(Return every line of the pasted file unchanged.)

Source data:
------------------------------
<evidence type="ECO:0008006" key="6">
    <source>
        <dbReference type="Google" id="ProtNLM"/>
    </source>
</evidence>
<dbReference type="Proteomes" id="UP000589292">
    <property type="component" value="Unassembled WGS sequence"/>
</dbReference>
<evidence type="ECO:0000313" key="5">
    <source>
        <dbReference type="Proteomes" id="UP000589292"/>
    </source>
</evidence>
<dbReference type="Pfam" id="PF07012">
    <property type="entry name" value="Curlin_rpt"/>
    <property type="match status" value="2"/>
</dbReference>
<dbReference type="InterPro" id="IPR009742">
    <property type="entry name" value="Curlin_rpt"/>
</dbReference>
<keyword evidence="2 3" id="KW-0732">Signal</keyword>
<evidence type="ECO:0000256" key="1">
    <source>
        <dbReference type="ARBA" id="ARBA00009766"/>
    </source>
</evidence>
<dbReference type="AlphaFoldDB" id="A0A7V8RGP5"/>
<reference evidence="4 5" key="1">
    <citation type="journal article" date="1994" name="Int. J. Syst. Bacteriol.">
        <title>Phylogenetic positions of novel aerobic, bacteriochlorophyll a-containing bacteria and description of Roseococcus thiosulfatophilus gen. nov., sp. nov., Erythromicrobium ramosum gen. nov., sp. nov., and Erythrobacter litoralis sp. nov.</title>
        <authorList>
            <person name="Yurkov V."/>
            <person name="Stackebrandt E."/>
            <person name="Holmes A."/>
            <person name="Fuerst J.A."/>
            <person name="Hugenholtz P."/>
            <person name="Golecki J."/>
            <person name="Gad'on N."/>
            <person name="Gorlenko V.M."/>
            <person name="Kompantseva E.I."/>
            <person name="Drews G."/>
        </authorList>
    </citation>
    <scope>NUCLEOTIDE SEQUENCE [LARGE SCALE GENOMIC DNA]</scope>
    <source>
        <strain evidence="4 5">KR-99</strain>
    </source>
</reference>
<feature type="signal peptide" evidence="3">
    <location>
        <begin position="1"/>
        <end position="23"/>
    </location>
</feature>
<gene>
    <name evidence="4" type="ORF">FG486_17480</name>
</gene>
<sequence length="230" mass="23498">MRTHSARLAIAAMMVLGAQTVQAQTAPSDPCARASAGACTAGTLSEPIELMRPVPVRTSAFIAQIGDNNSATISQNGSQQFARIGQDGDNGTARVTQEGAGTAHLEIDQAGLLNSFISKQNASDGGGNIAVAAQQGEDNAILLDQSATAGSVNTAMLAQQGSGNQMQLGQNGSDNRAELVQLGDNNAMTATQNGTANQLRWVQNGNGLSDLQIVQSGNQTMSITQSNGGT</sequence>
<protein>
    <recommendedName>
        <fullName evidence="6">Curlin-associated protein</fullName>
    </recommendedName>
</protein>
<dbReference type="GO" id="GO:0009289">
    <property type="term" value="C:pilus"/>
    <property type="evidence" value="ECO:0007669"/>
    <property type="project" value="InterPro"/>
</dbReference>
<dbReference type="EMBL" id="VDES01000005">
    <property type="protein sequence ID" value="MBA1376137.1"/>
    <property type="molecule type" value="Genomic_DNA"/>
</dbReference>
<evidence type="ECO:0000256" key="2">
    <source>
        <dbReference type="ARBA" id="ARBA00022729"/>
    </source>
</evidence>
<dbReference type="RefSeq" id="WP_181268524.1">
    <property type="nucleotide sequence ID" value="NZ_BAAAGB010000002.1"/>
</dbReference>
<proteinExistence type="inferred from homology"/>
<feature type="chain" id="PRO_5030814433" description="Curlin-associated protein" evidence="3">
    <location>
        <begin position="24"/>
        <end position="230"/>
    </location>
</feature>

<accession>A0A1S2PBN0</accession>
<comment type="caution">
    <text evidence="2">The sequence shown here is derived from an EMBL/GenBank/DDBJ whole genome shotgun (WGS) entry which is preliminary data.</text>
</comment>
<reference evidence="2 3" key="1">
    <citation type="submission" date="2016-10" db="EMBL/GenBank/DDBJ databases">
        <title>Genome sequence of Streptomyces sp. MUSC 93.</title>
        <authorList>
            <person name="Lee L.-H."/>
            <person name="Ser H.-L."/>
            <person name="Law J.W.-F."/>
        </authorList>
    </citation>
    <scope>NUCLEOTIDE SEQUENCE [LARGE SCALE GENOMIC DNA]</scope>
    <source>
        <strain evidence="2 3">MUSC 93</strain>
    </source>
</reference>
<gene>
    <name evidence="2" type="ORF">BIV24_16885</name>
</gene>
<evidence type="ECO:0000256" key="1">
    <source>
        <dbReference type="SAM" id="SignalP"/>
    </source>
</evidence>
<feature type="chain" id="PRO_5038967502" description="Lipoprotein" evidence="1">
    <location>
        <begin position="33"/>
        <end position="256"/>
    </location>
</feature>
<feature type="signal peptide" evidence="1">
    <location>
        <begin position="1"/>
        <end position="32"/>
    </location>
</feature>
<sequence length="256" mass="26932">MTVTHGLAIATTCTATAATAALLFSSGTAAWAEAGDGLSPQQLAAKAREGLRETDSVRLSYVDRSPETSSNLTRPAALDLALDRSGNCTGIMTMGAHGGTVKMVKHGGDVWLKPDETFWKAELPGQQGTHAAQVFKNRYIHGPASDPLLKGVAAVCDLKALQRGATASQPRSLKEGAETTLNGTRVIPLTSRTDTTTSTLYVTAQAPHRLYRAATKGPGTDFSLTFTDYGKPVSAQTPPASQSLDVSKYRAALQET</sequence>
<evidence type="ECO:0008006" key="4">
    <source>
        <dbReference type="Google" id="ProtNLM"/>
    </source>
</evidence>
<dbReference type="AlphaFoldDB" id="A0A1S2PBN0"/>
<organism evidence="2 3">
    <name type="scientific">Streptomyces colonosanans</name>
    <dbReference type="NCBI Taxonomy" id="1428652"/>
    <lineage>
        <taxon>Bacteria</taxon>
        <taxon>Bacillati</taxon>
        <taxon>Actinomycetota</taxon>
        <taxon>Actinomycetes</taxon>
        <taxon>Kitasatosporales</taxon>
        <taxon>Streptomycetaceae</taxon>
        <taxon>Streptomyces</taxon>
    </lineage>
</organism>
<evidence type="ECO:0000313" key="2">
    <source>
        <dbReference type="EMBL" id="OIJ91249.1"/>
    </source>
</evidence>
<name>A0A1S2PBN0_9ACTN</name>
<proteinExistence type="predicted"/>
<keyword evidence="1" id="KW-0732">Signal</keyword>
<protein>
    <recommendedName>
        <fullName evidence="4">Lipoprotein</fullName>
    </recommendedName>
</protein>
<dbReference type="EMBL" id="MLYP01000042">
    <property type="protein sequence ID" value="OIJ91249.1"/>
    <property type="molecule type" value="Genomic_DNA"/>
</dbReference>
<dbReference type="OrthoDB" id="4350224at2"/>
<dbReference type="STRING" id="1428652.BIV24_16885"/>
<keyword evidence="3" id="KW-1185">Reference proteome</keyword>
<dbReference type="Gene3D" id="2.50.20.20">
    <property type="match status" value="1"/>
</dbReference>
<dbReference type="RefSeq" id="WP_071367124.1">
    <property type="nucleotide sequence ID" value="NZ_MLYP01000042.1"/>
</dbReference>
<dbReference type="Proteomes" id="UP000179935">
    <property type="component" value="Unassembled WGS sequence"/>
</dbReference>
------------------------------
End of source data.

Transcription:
<evidence type="ECO:0008006" key="6">
    <source>
        <dbReference type="Google" id="ProtNLM"/>
    </source>
</evidence>
<dbReference type="Proteomes" id="UP000589292">
    <property type="component" value="Unassembled WGS sequence"/>
</dbReference>
<evidence type="ECO:0000313" key="5">
    <source>
        <dbReference type="Proteomes" id="UP000589292"/>
    </source>
</evidence>
<dbReference type="Pfam" id="PF07012">
    <property type="entry name" value="Curlin_rpt"/>
    <property type="match status" value="2"/>
</dbReference>
<dbReference type="InterPro" id="IPR009742">
    <property type="entry name" value="Curlin_rpt"/>
</dbReference>
<keyword evidence="2 3" id="KW-0732">Signal</keyword>
<evidence type="ECO:0000256" key="1">
    <source>
        <dbReference type="ARBA" id="ARBA00009766"/>
    </source>
</evidence>
<dbReference type="AlphaFoldDB" id="A0A7V8RGP5"/>
<reference evidence="4 5" key="1">
    <citation type="journal article" date="1994" name="Int. J. Syst. Bacteriol.">
        <title>Phylogenetic positions of novel aerobic, bacteriochlorophyll a-containing bacteria and description of Roseococcus thiosulfatophilus gen. nov., sp. nov., Erythromicrobium ramosum gen. nov., sp. nov., and Erythrobacter litoralis sp. nov.</title>
        <authorList>
            <person name="Yurkov V."/>
            <person name="Stackebrandt E."/>
            <person name="Holmes A."/>
            <person name="Fuerst J.A."/>
            <person name="Hugenholtz P."/>
            <person name="Golecki J."/>
            <person name="Gad'on N."/>
            <person name="Gorlenko V.M."/>
            <person name="Kompantseva E.I."/>
            <person name="Drews G."/>
        </authorList>
    </citation>
    <scope>NUCLEOTIDE SEQUENCE [LARGE SCALE GENOMIC DNA]</scope>
    <source>
        <strain evidence="4 5">KR-99</strain>
    </source>
</reference>
<feature type="signal peptide" evidence="3">
    <location>
        <begin position="1"/>
        <end position="23"/>
    </location>
</feature>
<gene>
    <name evidence="4" type="ORF">FG486_17480</name>
</gene>
<sequence length="230" mass="23498">MRTHSARLAIAAMMVLGAQTVQAQTAPSDPCARASAGACTAGTLSEPIELMRPVPVRTSAFIAQIGDNNSATISQNGSQQFARIGQDGDNGTARVTQEGAGTAHLEIDQAGLLNSFISKQNASDGGGNIAVAAQQGEDNAILLDQSATAGSVNTAMLAQQGSGNQMQLGQNGSDNRAELVQLGDNNAMTATQNGTANQLRWVQNGNGLSDLQIVQSGNQTMSITQSNGGT</sequence>
<protein>
    <recommendedName>
        <fullName evidence="6">Curlin-associated protein</fullName>
    </recommendedName>
</protein>
<dbReference type="GO" id="GO:0009289">
    <property type="term" value="C:pilus"/>
    <property type="evidence" value="ECO:0007669"/>
    <property type="project" value="InterPro"/>
</dbReference>
<dbReference type="EMBL" id="VDES01000005">
    <property type="protein sequence ID" value="MBA1376137.1"/>
    <property type="molecule type" value="Genomic_DNA"/>
</dbReference>
<evidence type="ECO:0000256" key="2">
    <source>
        <dbReference type="ARBA" id="ARBA00022729"/>
    </source>
</evidence>
<dbReference type="RefSeq" id="WP_181268524.1">
    <property type="nucleotide sequence ID" value="NZ_BAAAGB010000002.1"/>
</dbReference>
<proteinExistence type="inferred from homology"/>
<feature type="chain" id="PRO_5030814433" description="Curlin-associated protein" evidence="3">
    <location>
        <begin position="24"/>
        <end position="230"/>
    </location>
</feature>

<accession>A0A1S2PBN0</accession>
<comment type="caution">
    <text evidence="2">The sequence shown here is derived from an EMBL/GenBank/DDBJ whole genome shotgun (WGS) entry which is preliminary data.</text>
</comment>
<reference evidence="2 3" key="1">
    <citation type="submission" date="2016-10" db="EMBL/GenBank/DDBJ databases">
        <title>Genome sequence of Streptomyces sp. MUSC 93.</title>
        <authorList>
            <person name="Lee L.-H."/>
            <person name="Ser H.-L."/>
            <person name="Law J.W.-F."/>
        </authorList>
    </citation>
    <scope>NUCLEOTIDE SEQUENCE [LARGE SCALE GENOMIC DNA]</scope>
    <source>
        <strain evidence="2 3">MUSC 93</strain>
    </source>
</reference>
<gene>
    <name evidence="2" type="ORF">BIV24_16885</name>
</gene>
<evidence type="ECO:0000256" key="1">
    <source>
        <dbReference type="SAM" id="SignalP"/>
    </source>
</evidence>
<feature type="chain" id="PRO_5038967502" description="Lipoprotein" evidence="1">
    <location>
        <begin position="33"/>
        <end position="256"/>
    </location>
</feature>
<feature type="signal peptide" evidence="1">
    <location>
        <begin position="1"/>
        <end position="32"/>
    </location>
</feature>
<sequence length="256" mass="26932">MTVTHGLAIATTCTATAATAALLFSSGTAAWAEAGDGLSPQQLAAKAREGLRETDSVRLSYVDRSPETSSNLTRPAALDLALDRSGNCTGIMTMGAHGGTVKMVKHGGDVWLKPDETFWKAELPGQQGTHAAQVFKNRYIHGPASDPLLKGVAAVCDLKALQRGATASQPRSLKEGAETTLNGTRVIPLTSRTDTTTSTLYVTAQAPHRLYRAATKGPGTDFSLTFTDYGKPVSAQTPPASQSLDVSKYRAALQET</sequence>
<evidence type="ECO:0008006" key="4">
    <source>
        <dbReference type="Google" id="ProtNLM"/>
    </source>
</evidence>
<dbReference type="AlphaFoldDB" id="A0A1S2PBN0"/>
<organism evidence="2 3">
    <name type="scientific">Streptomyces colonosanans</name>
    <dbReference type="NCBI Taxonomy" id="1428652"/>
    <lineage>
        <taxon>Bacteria</taxon>
        <taxon>Bacillati</taxon>
        <taxon>Actinomycetota</taxon>
        <taxon>Actinomycetes</taxon>
        <taxon>Kitasatosporales</taxon>
        <taxon>Streptomycetaceae</taxon>
        <taxon>Streptomyces</taxon>
    </lineage>
</organism>
<evidence type="ECO:0000313" key="2">
    <source>
        <dbReference type="EMBL" id="OIJ91249.1"/>
    </source>
</evidence>
<name>A0A1S2PBN0_9ACTN</name>
<proteinExistence type="predicted"/>
<keyword evidence="1" id="KW-0732">Signal</keyword>
<protein>
    <recommendedName>
        <fullName evidence="4">Lipoprotein</fullName>
    </recommendedName>
</protein>
<dbReference type="EMBL" id="MLYP01000042">
    <property type="protein sequence ID" value="OIJ91249.1"/>
    <property type="molecule type" value="Genomic_DNA"/>
</dbReference>
<dbReference type="OrthoDB" id="4350224at2"/>
<dbReference type="STRING" id="1428652.BIV24_16885"/>
<keyword evidence="3" id="KW-1185">Reference proteome</keyword>
<dbReference type="Gene3D" id="2.50.20.20">
    <property type="match status" value="1"/>
</dbReference>
<dbReference type="RefSeq" id="WP_071367124.1">
    <property type="nucleotide sequence ID" value="NZ_MLYP01000042.1"/>
</dbReference>
<dbReference type="Proteomes" id="UP000179935">
    <property type="component" value="Unassembled WGS sequence"/>
</dbReference>